• United We Dream At United We Dream, we transform that fear into finding your voice. We empower people to develop their leadership, their organizing skills, and to develop our own campaigns to fight for justice and dignity for immigrants and all people. This is achieved through immigrant youth-led campaigns at the local, state, and federal level.
  • Families Belong Together — includes nearly 250 organizations representing Americans from all backgrounds who have joined together to fight family separation and promote dignity, unity, and compassion for all children and families. Led by the National Domestic Workers Alliance, Women’s Refugee Commission, MomsRising,, United We Dream, People’s Action, ACLU, Leadership Conference on Civil and Human Rights, MoveOn and others, the coalition has raised millions of dollars for immigrant children and families, mobilized hundreds of thousands of people in all 50 states to take action, and helped to reunite thousands of families.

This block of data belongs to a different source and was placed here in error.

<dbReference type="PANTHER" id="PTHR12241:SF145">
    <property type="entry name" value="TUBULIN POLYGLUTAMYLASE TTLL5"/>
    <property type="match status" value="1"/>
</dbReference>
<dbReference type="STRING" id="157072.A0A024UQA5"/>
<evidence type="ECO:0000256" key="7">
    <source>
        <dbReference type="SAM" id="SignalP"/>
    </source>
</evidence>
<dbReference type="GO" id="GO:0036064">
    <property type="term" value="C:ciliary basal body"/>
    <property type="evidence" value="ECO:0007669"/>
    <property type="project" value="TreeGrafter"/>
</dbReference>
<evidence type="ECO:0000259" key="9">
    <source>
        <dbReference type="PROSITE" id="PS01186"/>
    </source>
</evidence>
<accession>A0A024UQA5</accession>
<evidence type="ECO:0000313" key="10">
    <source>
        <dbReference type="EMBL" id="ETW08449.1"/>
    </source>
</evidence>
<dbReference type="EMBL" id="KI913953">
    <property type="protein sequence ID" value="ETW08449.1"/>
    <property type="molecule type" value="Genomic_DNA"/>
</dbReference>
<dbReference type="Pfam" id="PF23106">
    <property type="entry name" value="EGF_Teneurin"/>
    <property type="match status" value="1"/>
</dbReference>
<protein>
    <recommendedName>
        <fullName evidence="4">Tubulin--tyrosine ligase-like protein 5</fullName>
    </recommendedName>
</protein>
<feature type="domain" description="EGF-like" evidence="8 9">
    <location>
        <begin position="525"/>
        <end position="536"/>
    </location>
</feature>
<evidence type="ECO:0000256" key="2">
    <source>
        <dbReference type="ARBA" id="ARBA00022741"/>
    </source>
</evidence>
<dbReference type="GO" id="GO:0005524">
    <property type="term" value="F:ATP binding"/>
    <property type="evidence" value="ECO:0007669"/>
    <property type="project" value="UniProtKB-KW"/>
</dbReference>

These are just a few of many ways we can assist our imprisoned neighbors to regain their freedom, give them a chance at safety and hope for future prosperity. Speaking of these injustices can also be a major help, awareness is the first step in combating this issue. Share this article, donate to one of the links above, or be vocal about the crisis at the border to family and loves ones.

With a speedy news cycle, it’s easy to forget last weeks tragedy once it’s out of the spotlight. However, these problems are still ongoing and these migrants are still suffering. This country is in a rough patch but don’t lose hope. Light always brightens darkness, good will overcome. Things won’t change overnight but they will change if those with good intentions continue to fight for change.

Thank you.



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Andrew N. McLean

Andrew N. McLean

McLean is a freelance journalist based in Los Angeles, Ca. A graduate of Cal State Fullerton, McLean majored in journalism and minored in philosophy.